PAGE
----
I understand where you are going with this because MCT (medium chain triglyceride) is a ketogenic food and coconut/palm/dairy oil is tasty. On one level it makes sense but I have tried MCT and there was a problem for me because I am so TH2 shifted. For background info, I had sudden very severe allergy to grass pollen causing asthmatic hayfever June-July every year immediately after ME onset and also constant tendency to inflammatory responses including sudden severe swelling of skin in various places aka oedema which is always worse in August-September but I dont know why.

    Eating lots of MCT made the oedema problem much worse, which I blogged in a couple of places. Which got better after I stopped eating MCT.
    https://boolyblog.blogspot.com
    https://forums.phoenixrising.me/threads/inner-ear-inflammation-made-worse-by-honey.52424/
    There is a science paper which suggests why this might happen as linked in my blog.
    https://www.ncbi.nlm.nih.gov/pmc/articles/PMC3563838/?report=classic
    "Dietary medium-chain triglycerides promote oral allergic sensitization and orally induced anaphylaxis to peanut protein in mice."

    My guess is that if you are not too TH2 shifted then MCT would not cause you the problems it causes me and I would hope it doesn't. But if you do find yourself getting more inflammatory symptoms then MCT could be a contributor, which might be relevant to some people on this forum.

    Eating heavier fats does not seem to cause this problem so I eat flax porridge regularly for example, have walnut oil in my salad dressings and lots of baked pecans and walnuts and have found a bulk supplier of unseasoned pork scratchings on ebay which are tasty and also ketogenic and carb free. So heavier oils are OK but the lighter MCTs are not in my case. :)
     
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  13. Sing

    Sing Established Member (Voting Rights)

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    This is the most exciting discussion I have read lately.
     
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  14. sb4

    sb4 Senior Member (Voting Rights)

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    @boolybooly I have read previously about the TH2 shift from MCT however I have noticed no such effects and am generally not alergic to things, it is unfortunate that you are the opposite. I have a problem with going too high fat due to gastroparesis.

    Obviously this will be speculation but can you make sense of this. I have been using urine PH test strips and my results are consistently around 5.75. This is on varied diets and I even tried high dose K Citrate to get the PH up but it made very little difference. I understand most peoples urine PHs are somewhat acid due to diet but I am unsure why mine wont budge even with K citrate.

    If the cells are more acidic and the blood more alkaline, shouldn't then my urine be more alkaline to keep the blood in balance. Something else must be going on.
     
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  15. Jonathan Edwards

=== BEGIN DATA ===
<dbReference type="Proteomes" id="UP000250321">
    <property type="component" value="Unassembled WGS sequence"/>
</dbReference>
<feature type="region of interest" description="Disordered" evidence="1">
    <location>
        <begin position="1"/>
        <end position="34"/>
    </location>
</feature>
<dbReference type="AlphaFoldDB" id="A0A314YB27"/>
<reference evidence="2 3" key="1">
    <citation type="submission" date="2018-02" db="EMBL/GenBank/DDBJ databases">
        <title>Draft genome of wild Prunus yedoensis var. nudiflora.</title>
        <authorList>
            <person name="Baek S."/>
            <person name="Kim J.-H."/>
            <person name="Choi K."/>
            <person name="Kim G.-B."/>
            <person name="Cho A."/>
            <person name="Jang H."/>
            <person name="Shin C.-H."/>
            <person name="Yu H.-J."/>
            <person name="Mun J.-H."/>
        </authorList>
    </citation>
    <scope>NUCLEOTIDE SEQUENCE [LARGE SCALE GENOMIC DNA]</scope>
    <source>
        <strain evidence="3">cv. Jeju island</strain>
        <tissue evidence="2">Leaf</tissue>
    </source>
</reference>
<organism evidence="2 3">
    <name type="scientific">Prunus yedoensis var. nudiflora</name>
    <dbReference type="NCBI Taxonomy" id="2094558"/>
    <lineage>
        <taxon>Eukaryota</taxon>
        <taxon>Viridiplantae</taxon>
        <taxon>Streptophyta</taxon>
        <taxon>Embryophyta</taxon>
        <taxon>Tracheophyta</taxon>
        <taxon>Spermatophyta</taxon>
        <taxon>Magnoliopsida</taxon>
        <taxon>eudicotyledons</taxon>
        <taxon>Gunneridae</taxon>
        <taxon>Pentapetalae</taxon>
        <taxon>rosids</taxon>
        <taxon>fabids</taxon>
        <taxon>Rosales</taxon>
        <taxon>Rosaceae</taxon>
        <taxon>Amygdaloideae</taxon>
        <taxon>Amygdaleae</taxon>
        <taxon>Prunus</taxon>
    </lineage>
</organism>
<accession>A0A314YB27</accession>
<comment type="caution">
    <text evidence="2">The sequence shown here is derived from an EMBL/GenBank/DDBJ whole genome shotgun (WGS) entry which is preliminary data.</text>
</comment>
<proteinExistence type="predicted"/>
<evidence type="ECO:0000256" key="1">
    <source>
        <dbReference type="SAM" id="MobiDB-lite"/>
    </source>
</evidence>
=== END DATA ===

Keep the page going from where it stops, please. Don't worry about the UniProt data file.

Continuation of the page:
Jonathan Edwards Senior Member (Voting Rights)

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    Is there actually any evidence for cells being more acidic and blood more alkaline. I am not a metabolic doctor but it sounds a bit unlikely to me.
     
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  16. sb4

    sb4 Senior Member (Voting Rights)

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    Not sure what the evidence is but the lactic acid build up feeling the some get could be causing pH changes in the cell, right? pyruvic acid would not usualy build up, it would get used, but if your cell is struggling for energy you will import more which would then make sense if it makes the cell more acidic. Shouldn't this be temporary though as the lactate needs to enter the blood and go to the liver which would then lower blood pH.
     
  17. Jonathan Edwards

    Jonathan Edwards Senior Member (Voting Rights)

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    I am really not familiar with cell pH control but I am not sure things work like that. Lactate and pyruvate ions are basic rather than acid in themselves. They mop up hydrogen ions like there's no tomorrow. If the blood is alkaline then presumably pyruvate would be more likely to be imported as base anion rather than as acid.

    If pyruvate is converted to lactate I don't think a hydrogen ion is produced so no change in acidity or not much? I am not sure that the symptoms of lactate in muscle are pH related rather than lactate related. I just don't know but does anyone on the forum understand cellular pH control?
     
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  18. lansbergen

    lansbergen Senior Member (Voting Rights)

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    Anybody???
     
  19. sb4

    sb4 Senior Member (Voting Rights)

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    @Jonathan Edwards Not sure. I thought that excess NADH was used up by pyruvate to generate lactic acid. Pyruvate no excess hydrogens -> lactate 2 hydrogens.
    [​IMG] Then the hydrogen disasociates meaning excess H in cell?
     
  20. Jonathan Edwards

    Jonathan Edwards Senior Member (Voting Rights)

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    That looks to me like a redox change, not an acid-base change. Adding two uncharged hydrogens does not generate positive hydrogen ions. The added hydrogens are not part of the dissociating carboxyl group.